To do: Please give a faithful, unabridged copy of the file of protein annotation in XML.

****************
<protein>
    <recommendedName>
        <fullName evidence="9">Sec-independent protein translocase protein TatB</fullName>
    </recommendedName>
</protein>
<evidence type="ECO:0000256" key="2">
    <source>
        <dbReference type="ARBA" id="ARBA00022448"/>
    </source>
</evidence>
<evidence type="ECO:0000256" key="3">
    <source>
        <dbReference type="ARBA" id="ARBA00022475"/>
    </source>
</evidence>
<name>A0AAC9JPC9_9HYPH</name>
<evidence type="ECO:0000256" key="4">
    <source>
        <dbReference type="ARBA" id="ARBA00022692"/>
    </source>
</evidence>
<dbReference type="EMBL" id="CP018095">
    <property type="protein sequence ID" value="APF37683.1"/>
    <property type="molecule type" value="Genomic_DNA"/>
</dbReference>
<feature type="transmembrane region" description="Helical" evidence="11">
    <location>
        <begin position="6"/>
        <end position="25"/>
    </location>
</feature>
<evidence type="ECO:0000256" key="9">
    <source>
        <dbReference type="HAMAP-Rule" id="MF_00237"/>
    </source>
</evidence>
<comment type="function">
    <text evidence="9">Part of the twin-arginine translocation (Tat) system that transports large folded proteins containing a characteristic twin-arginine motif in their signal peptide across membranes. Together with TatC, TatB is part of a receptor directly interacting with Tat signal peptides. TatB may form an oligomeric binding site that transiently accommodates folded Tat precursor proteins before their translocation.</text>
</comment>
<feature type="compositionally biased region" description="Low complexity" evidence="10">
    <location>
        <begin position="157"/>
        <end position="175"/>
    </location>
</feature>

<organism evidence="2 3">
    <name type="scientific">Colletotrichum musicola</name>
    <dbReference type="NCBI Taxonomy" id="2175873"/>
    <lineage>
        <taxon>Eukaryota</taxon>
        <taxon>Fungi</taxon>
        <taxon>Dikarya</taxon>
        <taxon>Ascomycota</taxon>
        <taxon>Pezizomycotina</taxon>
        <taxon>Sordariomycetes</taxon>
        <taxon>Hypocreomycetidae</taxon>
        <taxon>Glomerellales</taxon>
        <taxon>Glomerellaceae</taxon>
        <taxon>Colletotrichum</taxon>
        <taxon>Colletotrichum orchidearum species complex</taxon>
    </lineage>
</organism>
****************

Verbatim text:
<protein>
    <recommendedName>
        <fullName evidence="9">Sec-independent protein translocase protein TatB</fullName>
    </recommendedName>
</protein>
<evidence type="ECO:0000256" key="2">
    <source>
        <dbReference type="ARBA" id="ARBA00022448"/>
    </source>
</evidence>
<evidence type="ECO:0000256" key="3">
    <source>
        <dbReference type="ARBA" id="ARBA00022475"/>
    </source>
</evidence>
<name>A0AAC9JPC9_9HYPH</name>
<evidence type="ECO:0000256" key="4">
    <source>
        <dbReference type="ARBA" id="ARBA00022692"/>
    </source>
</evidence>
<dbReference type="EMBL" id="CP018095">
    <property type="protein sequence ID" value="APF37683.1"/>
    <property type="molecule type" value="Genomic_DNA"/>
</dbReference>
<feature type="transmembrane region" description="Helical" evidence="11">
    <location>
        <begin position="6"/>
        <end position="25"/>
    </location>
</feature>
<evidence type="ECO:0000256" key="9">
    <source>
        <dbReference type="HAMAP-Rule" id="MF_00237"/>
    </source>
</evidence>
<comment type="function">
    <text evidence="9">Part of the twin-arginine translocation (Tat) system that transports large folded proteins containing a characteristic twin-arginine motif in their signal peptide across membranes. Together with TatC, TatB is part of a receptor directly interacting with Tat signal peptides. TatB may form an oligomeric binding site that transiently accommodates folded Tat precursor proteins before their translocation.</text>
</comment>
<feature type="compositionally biased region" description="Low complexity" evidence="10">
    <location>
        <begin position="157"/>
        <end position="175"/>
    </location>
</feature>

<organism evidence="2 3">
    <name type="scientific">Colletotrichum musicola</name>
    <dbReference type="NCBI Taxonomy" id="2175873"/>
    <lineage>
        <taxon>Eukaryota</taxon>
        <taxon>Fungi</taxon>
        <taxon>Dikarya</taxon>
        <taxon>Ascomycota</taxon>
        <taxon>Pezizomycotina</taxon>
        <taxon>Sordariomycetes</taxon>
        <taxon>Hypocreomycetidae</taxon>
        <taxon>Glomerellales</taxon>
        <taxon>Glomerellaceae</taxon>
        <taxon>Colletotrichum</taxon>
        <taxon>Colletotrichum orchidearum species complex</taxon>
    </lineage>
</organism>